Any hatchery incubation program, even when it’s successful, is never final. Sooner or later, it will have to be adapted according to changes resulting from climate, breed, egg quality, technical upgrades of setters and hatchers and numerous other factors, according to Maciej Kolanczyk, senior hatchery adviser at Pas Reform Hatchery Technologies.
The need to adapt will be signaled by results in terms of hatchability and chick quality, Kolanczyk said. The routine monitoring of eggshell temperature, yield and egg weight loss, for example, can provide an early warning that changes are needed.
Each hatchery operates in its specific, unique situation, and its incubation programs must also be specific to correspond with local conditions, he explained. Adopting an incubation program that is successful for another hatchery, even one that operates in similar conditions, is usually not the best option.
Before adjusting a program, Kolanczyk said it is useful to answer a range of questions, including:
* Do the incubators respond accurately to programmed set points? If not, they may simply need some maintenance or a recalibration of sensors.
* If the problem is incidental or evident in only some of the machines, the solution is likely to be found by reviewing the maintenance of those affected.
* Can the source of the problem be established? For example, if the problem is retarded embryo development or early mortality, it may be related to the setter; if there is increased mortality in fully developed embryos, it is likely to be the hatcher.
* Is the problem affecting all of the eggs or only certain batches? The current status of the breeder flocks may require investigation.
In short, he said it is important to establish why a program needs to be changed and where the problem has arisen.
An incubation program is a complex construction — the expression of a strategy that leads to the optimum development of embryos, where every element of the program is combined and mutually influences the other. Generally, incubation programs (strategies) aim to accomplish apparently simple tasks:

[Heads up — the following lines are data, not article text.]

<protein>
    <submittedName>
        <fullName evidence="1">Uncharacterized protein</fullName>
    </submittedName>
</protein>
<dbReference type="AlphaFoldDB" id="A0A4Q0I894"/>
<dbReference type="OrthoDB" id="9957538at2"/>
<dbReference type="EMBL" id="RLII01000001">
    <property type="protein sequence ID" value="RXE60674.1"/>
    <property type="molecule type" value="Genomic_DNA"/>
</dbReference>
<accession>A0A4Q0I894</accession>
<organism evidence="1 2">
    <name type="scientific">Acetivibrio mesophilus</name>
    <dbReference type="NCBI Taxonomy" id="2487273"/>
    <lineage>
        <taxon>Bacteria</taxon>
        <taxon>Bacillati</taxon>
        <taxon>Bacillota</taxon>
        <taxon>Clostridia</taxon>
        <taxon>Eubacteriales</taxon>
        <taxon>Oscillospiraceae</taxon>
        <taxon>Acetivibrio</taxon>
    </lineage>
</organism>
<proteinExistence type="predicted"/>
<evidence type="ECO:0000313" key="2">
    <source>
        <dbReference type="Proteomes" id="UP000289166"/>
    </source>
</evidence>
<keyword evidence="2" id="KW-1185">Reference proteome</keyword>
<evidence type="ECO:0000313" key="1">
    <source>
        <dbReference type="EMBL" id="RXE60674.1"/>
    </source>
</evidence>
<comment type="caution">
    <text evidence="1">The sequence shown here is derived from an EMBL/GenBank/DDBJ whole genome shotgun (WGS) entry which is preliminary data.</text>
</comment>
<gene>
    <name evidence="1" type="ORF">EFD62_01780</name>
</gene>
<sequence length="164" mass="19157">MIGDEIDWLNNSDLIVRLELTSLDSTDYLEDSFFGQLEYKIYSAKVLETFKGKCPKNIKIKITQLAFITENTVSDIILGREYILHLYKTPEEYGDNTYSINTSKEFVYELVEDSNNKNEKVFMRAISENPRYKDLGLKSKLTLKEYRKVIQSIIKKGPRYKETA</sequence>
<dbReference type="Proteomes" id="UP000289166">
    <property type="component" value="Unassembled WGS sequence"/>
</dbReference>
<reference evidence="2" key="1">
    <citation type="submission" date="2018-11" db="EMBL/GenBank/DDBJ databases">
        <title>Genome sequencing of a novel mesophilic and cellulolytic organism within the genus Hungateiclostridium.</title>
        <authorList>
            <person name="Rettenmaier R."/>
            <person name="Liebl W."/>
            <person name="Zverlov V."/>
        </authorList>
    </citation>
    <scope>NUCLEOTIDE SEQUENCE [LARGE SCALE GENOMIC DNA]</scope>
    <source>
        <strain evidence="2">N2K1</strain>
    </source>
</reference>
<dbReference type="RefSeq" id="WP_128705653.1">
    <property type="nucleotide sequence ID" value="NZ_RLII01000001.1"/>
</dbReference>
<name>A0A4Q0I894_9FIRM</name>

1. Maintain the eggs at a stable temperature of 100.0°F in incubation, gradually increasing to no higher than 101.0°F in the last days;
2. Allow egg weight loss of 11-13%;
3. Guarantee the correct concentration of oxygen in the air, and
4. Turn the eggs regularly.
The aim is to achieve all of this with minimal heating, cooling and humidification for energy efficiency, Kolanczyk said, noting that what appear to be small changes, e.g., changing the temperature set point by 0.5°F or relative humidity by 2-3%, can make a big difference to results. Opening ventilation a small increment further will refresh the air, but it will also decrease humidity, increase the cooling effect and force the machine to restore set points.
Kolanczyk concluded with the following points of advice:
* Ensure that setters and hatchers are really working to set points accurately before making changes.
* Follow a strict and regular maintenance routine.
* Avoid unrealistic set points that are beyond the capabilities of a hatchery's technology.
* Make changes to incubation parameters one at a time, to monitor the effect.
* Test and repeat each new program two to three times on selected machines before applying generally.
* Keep accurate records to monitor and evaluate results.
* Observe the effects of changes carefully, and consider naming new programs to reflect those changes.
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